W. Bartkowiak, R.W. Góra, J. Kozłowska, A. Roztoczyńska, K. Strasburger, R. Zaleśny
One of the main research topics in our group are linear and nonlinear electro-optic properties of molecules and molecular aggregates, as well as the influence of external confining potentials on these properties. Our research interests focus on theory and computations of electronic and vibrational (hyper)polarizabilities, simulations of multiphoton absorption in organic compounds, electronic structure and properties of π-conjugated systems, interaction-induced (hyper)polarizabilities of molecular clusters and theory and computations of solvent effects on molecular properties.
W. Bartkowiak, R.W. Góra, J. Kozłowska, P.Lipkowski, A. Roztoczyńska, R. Zaleśny
Theory of intermolecular interactions and computational studies of properties of weakly bound complexes is also a major subject of our studies. These include development of ab initio methods for analysis of intermolecular interactions in molecular complexes, including open shell and excited state species; studies of the influence of external potential on intermolecular interactions via effective Hamiltonian approach combined with approximate models of solvent (PCM, SCRF) and effective fragment potentials (EFP); studies of nonadditivity of intermolecular interactions; studies on the stepwise solvation of molecular anions; and applications of the quantum theory of atoms in molecules (QTAIM) in studies of intermolecular interactions, focusing on the hydrogen-bonded systems.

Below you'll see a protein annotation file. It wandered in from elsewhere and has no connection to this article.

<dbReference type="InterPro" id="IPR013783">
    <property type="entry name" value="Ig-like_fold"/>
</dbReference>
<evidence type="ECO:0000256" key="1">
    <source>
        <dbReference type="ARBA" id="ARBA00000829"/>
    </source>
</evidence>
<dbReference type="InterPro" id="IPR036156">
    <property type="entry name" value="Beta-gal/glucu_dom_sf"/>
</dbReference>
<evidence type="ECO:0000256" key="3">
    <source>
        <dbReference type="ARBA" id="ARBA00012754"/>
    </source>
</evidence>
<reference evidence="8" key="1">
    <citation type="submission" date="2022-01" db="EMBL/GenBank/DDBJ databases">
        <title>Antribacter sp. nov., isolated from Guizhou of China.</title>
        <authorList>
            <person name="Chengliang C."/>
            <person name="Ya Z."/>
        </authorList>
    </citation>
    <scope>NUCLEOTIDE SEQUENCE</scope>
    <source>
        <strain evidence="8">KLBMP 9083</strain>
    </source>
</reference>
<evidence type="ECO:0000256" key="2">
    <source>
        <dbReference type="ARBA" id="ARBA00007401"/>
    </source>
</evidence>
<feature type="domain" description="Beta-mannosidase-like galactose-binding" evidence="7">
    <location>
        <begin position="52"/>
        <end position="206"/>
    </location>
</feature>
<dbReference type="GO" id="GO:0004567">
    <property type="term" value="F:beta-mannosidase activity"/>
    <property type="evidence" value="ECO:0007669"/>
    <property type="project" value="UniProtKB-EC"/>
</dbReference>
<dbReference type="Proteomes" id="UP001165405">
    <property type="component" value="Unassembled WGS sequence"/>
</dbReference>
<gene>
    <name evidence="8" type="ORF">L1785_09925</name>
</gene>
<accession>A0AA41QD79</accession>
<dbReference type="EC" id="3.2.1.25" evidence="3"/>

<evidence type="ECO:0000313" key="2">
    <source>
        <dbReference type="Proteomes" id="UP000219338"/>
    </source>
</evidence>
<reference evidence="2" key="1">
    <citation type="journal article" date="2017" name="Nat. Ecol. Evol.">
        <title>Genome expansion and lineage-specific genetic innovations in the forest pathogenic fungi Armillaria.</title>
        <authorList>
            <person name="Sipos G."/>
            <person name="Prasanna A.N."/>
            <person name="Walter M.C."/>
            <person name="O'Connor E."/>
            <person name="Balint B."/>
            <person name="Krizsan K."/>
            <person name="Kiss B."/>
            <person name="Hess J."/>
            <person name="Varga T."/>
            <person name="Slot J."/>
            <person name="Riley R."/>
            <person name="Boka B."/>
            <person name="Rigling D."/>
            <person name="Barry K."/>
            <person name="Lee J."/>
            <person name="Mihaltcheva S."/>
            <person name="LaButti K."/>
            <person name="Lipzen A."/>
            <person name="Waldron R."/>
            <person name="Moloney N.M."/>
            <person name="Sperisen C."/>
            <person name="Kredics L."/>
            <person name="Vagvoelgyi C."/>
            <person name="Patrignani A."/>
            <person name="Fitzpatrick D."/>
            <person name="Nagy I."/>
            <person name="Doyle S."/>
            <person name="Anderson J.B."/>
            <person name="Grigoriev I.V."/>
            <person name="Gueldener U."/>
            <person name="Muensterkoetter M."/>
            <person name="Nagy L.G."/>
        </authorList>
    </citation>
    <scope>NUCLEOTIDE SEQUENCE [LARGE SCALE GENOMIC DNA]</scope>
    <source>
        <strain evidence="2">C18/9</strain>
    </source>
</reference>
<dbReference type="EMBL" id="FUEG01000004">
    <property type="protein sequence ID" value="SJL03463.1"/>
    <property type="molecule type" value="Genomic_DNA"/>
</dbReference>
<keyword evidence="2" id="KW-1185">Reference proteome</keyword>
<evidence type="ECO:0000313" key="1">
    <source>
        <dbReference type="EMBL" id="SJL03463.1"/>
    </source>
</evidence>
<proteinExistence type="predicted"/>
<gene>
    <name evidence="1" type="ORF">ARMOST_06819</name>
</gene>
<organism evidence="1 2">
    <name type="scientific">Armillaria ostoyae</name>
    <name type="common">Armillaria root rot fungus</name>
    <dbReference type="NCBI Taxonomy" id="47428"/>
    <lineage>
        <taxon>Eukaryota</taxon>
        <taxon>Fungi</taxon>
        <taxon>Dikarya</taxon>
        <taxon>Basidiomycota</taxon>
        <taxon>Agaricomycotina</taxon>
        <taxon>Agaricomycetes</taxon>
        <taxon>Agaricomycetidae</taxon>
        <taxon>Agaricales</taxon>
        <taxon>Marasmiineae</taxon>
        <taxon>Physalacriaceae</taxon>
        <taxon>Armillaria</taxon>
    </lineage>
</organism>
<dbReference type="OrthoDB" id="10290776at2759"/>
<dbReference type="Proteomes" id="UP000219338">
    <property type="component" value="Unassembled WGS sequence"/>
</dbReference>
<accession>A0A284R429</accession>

Formalism and applications of explicitly correlated wave functions
Research interests of Dr. Krzysztof Strasburger are in the formalism of explicitly correlated wave functions and its applications in studies of stability and properties of positronic atoms and molecules, interaction of antihydrogen with normal matter and electrooptic properties of spatially confined molecules.
Photochemistry and photophysics of prebiotically relevant systems
One of the key factors that influenced the abiogenesis and evolution of first living organisms, was the unattenuated UV radiation. The first living organisms would be based on π-electronic macromolecules, susceptible to UV radiation induced damage that reached these molecules unattenuated through cell structures. These macromolecules probably would not have had the UV repair mechanisms present in contemporary living organisms. Thus UV radiation was an important selective factor, and an efficient energy source, driving the early stages of abiogenesis. In our studies we investigate photostability of molecules relevant to prebiotic chemistry and other relevant UV-induced processes.